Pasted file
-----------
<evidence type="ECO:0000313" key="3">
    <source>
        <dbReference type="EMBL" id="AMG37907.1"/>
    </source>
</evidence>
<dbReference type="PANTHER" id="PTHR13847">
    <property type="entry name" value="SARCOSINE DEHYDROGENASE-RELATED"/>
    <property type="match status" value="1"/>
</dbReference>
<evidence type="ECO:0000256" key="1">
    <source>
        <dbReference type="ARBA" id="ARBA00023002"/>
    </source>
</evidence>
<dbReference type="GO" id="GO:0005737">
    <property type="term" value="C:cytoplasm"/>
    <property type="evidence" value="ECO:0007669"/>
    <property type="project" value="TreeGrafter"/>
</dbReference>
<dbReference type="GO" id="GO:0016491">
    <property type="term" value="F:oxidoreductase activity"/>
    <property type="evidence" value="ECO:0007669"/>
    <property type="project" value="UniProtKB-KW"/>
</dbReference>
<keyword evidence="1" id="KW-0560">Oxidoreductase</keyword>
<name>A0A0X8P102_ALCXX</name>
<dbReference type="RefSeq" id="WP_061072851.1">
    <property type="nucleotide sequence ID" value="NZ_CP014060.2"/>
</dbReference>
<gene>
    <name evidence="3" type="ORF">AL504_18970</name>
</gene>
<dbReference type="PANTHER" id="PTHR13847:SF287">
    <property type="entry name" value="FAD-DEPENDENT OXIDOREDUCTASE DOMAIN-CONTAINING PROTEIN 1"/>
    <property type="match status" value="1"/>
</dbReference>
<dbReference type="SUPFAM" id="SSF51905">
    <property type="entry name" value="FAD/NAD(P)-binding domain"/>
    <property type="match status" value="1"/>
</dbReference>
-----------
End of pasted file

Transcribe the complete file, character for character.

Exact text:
<evidence type="ECO:0000313" key="3">
    <source>
        <dbReference type="EMBL" id="AMG37907.1"/>
    </source>
</evidence>
<dbReference type="PANTHER" id="PTHR13847">
    <property type="entry name" value="SARCOSINE DEHYDROGENASE-RELATED"/>
    <property type="match status" value="1"/>
</dbReference>
<evidence type="ECO:0000256" key="1">
    <source>
        <dbReference type="ARBA" id="ARBA00023002"/>
    </source>
</evidence>
<dbReference type="GO" id="GO:0005737">
    <property type="term" value="C:cytoplasm"/>
    <property type="evidence" value="ECO:0007669"/>
    <property type="project" value="TreeGrafter"/>
</dbReference>
<dbReference type="GO" id="GO:0016491">
    <property type="term" value="F:oxidoreductase activity"/>
    <property type="evidence" value="ECO:0007669"/>
    <property type="project" value="UniProtKB-KW"/>
</dbReference>
<keyword evidence="1" id="KW-0560">Oxidoreductase</keyword>
<name>A0A0X8P102_ALCXX</name>
<dbReference type="RefSeq" id="WP_061072851.1">
    <property type="nucleotide sequence ID" value="NZ_CP014060.2"/>
</dbReference>
<gene>
    <name evidence="3" type="ORF">AL504_18970</name>
</gene>
<dbReference type="PANTHER" id="PTHR13847:SF287">
    <property type="entry name" value="FAD-DEPENDENT OXIDOREDUCTASE DOMAIN-CONTAINING PROTEIN 1"/>
    <property type="match status" value="1"/>
</dbReference>
<dbReference type="SUPFAM" id="SSF51905">
    <property type="entry name" value="FAD/NAD(P)-binding domain"/>
    <property type="match status" value="1"/>
</dbReference>